Overseas businesses importing goods into Singapore potentially could be subject to GST registration obligations.
All goods (dutiable or non-dutiable) imported into Singapore are subject to goods and services tax (GST), currently at a rate of 7% on the value of the goods. Import GST is payable to Singapore Customs unless the goods qualify for import relief or the import is made under an approved GST suspension scheme.
An overseas business shipping goods into Singapore for the purpose of making a sale to customers in Singapore under “DDP” (delivery duty paid) incoterm may appoint a local agent to assist with the importation and delivery of the goods to Singapore customers. The local agent will recover the import GST paid to Singapore Customs from the overseas business.
While it appears that there should not be any GST implications for the overseas business since the 7% GST has been paid to Singapore Customs, the overseas business may be liable for compulsory Singapore GST registration if certain turnover thresholds are exceeded (i.e., before 1 January 2019, if taxable turnover at the end of the calendar quarter and the past three quarters exceeds SGD 1 million and after 1 January 2019, if taxable turnover at the end of the calendar year exceeds SGD 1 million).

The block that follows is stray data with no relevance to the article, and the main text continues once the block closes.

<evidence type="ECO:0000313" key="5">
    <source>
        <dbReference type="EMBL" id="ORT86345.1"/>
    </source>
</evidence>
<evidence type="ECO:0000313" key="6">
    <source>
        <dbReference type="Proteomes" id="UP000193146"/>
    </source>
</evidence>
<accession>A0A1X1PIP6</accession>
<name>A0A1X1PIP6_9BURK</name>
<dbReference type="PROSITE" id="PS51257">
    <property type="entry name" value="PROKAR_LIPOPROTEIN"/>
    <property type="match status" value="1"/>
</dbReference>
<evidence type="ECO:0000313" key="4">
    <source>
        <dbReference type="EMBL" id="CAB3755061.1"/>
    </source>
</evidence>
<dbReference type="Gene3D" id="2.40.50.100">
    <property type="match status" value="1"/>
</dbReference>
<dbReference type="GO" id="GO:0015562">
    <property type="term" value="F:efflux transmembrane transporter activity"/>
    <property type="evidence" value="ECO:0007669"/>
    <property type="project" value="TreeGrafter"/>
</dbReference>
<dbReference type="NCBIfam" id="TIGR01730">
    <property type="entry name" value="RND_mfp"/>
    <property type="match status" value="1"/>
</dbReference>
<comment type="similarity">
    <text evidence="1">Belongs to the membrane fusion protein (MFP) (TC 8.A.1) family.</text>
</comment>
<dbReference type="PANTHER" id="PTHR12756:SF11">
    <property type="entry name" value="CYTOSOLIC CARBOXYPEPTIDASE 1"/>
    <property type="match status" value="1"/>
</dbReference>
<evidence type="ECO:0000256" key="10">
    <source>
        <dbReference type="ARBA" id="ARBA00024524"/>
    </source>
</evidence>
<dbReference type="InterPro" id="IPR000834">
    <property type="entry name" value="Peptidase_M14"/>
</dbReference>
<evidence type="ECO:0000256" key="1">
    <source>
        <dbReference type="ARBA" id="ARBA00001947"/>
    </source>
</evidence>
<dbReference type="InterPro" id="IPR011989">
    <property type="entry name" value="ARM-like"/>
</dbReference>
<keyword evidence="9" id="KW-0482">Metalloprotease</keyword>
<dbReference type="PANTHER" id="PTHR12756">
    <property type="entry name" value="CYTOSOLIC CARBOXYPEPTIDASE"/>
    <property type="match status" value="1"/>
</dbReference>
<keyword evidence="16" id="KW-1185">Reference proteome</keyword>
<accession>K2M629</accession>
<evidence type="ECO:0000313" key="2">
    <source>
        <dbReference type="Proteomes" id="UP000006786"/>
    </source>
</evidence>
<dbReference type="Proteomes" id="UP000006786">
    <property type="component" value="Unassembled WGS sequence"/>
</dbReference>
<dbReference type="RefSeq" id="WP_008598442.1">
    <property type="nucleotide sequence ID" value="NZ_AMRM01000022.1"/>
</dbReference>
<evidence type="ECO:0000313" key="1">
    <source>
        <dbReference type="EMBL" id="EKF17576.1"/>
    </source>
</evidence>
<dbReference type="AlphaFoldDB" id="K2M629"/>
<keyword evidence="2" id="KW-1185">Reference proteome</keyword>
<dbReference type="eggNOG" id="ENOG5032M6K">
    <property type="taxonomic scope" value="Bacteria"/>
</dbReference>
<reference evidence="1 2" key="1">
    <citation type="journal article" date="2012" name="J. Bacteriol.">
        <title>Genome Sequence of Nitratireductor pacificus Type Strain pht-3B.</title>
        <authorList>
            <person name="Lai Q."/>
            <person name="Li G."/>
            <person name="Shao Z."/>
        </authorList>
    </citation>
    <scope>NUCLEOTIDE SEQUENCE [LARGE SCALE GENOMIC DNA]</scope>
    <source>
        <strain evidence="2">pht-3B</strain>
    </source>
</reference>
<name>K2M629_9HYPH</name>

Overseas businesses carrying out such arrangements should review past transactions to determine whether there is a liability for GST registration in Singapore. A high-level review of the prior imports into Singapore (value retrievable from the local agent) can provide a reasonable indication whether the liability for GST registration could have been triggered earlier.
Apart from applying for GST registration as an offshore business, an overseas business entering into such business arrangement (i.e., shipping goods into Singapore for sales) may consider appointing a GST agent pursuant to section 33(2) of the Singapore GST Act to fulfil its GST obligations (where circumstances permit).
Chin Sien Eu